Your Committee recently held a major conference on civil litigation at Duke University. What was the impetus for the 2010 Civil Litigation Conference? Why now?

For years, we have heard a steady chorus of complaints from parts of the bar about the increasing costs and delays in federal litigation. I was struck by the dearth of available empirical data. I began exploring with others ways to grapple with this issue. A study by the Institute for the Advancement of the American Legal System (IAALS) and the American College of Trial Lawyers was completed at this time that indicated great unhappiness with the cost and pace of litigation. The results of that study underscored the need to gather empirical information on the operation of the federal courts. The Federal Judicial Center conducted detailed assessments of federal court cases and also administered surveys for the Litigation Section of the ABA and the National Employment Lawyers Association. In connection with the conference, other groups—including IAALS and the Searle Institute—also conducted further empirical studies. The data we received was rich and detailed, and it will be a basis for further assessment of the federal civil justice system for years to come.

Who attended the conference? There were a number of panels during the conference—what topics/issues were covered?

Nearly 200 experienced lawyers, judges, and academics attended the conference. Many aspects of the federal civil justice system were covered during the conference, from pleadings to discovery, including electronic discovery, to trials, to case management, to settlements. The panels were comprised of plaintiff’s lawyers, defense counsel, corporate counsel, bar association officials, federal judges, and academics. We also had presentations from state court judges in terms of what they were doing to confront the challenges of civil litigation, and bar groups, who had lots of meaningful recommendations. I want to commend Judge John Koeltl of the U.S. District Court for the Southern District of New York, who chaired the Planning Committee of the conference, for coming up with the panels and putting on a wonderful and successful conference.

What is the current state of civil litigation in federal courts?

Many attendees and panelists expressed dissatisfaction with the cost of discovery and with judicial case management, particularly in the pretrial phase, and especially in complex and high-stakes litigation. These individuals want lower costs and more sustained judicial management, and believe that, without change, more citizens will be driven from federal courts to state courts and alternative dispute resolution options. Lawyers and litigants on both sides of the “v” expressed a desire for more judicial involvement in supervising discovery and tailoring it to particular cases. There was less agreement on issues such as pleading.

That said, most of the attendees and panelists expressed the view that the system generally worked well, at least in the “average” cases litigated in federal court, and that, while certain rule changes were in order, there was no need for broad, fundamental, and structural change in the Rules. Of course, that fits nicely with the Rules Enabling Act process. Many of the topics repeatedly discussed at the conference are things that the Committee has been focusing on for some time: for example, the cost of discovery, pleading standards, and judicial management.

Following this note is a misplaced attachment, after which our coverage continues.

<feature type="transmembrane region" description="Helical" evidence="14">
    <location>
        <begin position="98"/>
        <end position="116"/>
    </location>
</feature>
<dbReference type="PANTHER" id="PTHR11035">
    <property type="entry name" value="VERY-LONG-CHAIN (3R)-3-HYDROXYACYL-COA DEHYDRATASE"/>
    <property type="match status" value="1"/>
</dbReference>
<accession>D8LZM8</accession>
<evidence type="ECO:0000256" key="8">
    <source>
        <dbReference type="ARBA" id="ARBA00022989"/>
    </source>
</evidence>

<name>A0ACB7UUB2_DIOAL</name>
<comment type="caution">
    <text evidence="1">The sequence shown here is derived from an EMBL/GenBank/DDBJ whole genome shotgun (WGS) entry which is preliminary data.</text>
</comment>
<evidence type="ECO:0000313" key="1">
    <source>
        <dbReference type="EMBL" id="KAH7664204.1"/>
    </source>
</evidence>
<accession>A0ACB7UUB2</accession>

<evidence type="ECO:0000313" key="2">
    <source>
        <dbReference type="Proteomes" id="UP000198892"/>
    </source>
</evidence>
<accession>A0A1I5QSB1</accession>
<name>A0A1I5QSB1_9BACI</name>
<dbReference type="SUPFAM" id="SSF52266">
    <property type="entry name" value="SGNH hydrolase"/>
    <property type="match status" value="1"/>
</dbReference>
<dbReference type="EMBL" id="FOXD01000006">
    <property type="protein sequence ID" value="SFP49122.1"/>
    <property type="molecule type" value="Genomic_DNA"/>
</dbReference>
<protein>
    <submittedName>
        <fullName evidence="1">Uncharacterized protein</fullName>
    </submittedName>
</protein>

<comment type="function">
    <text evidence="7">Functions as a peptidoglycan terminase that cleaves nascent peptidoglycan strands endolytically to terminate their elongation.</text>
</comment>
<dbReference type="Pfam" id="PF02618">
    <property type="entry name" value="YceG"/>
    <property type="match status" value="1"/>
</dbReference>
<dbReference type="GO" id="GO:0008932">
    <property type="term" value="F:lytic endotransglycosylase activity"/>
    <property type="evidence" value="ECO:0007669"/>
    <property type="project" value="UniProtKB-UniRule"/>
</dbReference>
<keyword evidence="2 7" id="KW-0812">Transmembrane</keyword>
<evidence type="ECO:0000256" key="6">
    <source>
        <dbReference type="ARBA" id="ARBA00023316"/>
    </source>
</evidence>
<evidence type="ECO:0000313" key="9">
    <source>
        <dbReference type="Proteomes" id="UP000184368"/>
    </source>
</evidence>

What was the general reaction to the conference from participants and from the bench and bar nationally? Will the issues discussed at the conference impact the general public too?

Interestingly, the most consistent theme during the conference was the need for more active involvement by judges in the pretrial period of a case, including in the formation of a discovery plan, and the need for cooperation among counsel when it comes to discovery. The empirical data showed that, when counsel cooperate in formulating and executing a discovery plan, they can keep costs down for their clients. The cnference provided us with valuable information on whether it is harder to litigate in federal court because of the cost or delay or changes in pleading standards or other reasons. These issues are of vital importance to everyone, ranging from members of the public worried about access to courts to government agencies and private entities worried about enforcing public rights, to American businesses worried about competing in an increasingly international market.

How may the Judicial Conference address the issues raised about civil litigation in the future?

We need to fully analyze the data first. The 2010 conference produced a lot to review, including many white papers that suggest many different approaches, which require careful study. We are not excluding any possible solution, including seeking Judicial Conference-endorsed litigation protocols, rules changes, or legislation, and developing targeted judicial education and training. We are working closely with the Federal Judicial Center and its Director, Judge Barbara Rothstein, to identify areas that seem to need the greatest attention.

Will there be any follow-up on the conference’s discussions/findings by your Committee?

Absolutely. We intend to make full use of all of the hard work that the participants and attendees put into the conference. We will make a report to Chief Justice John Roberts and Administrative Office Director Jim Duff about our plans for pursuing the ideas generated at the conference. I suspect that the Committee and the Federal Judicial Center will be working off the conference ideas for quite some time to come. And indeed quite some time will be required to work through all of the ideas generated by the conference. It is both a great challenge and a great opportunity.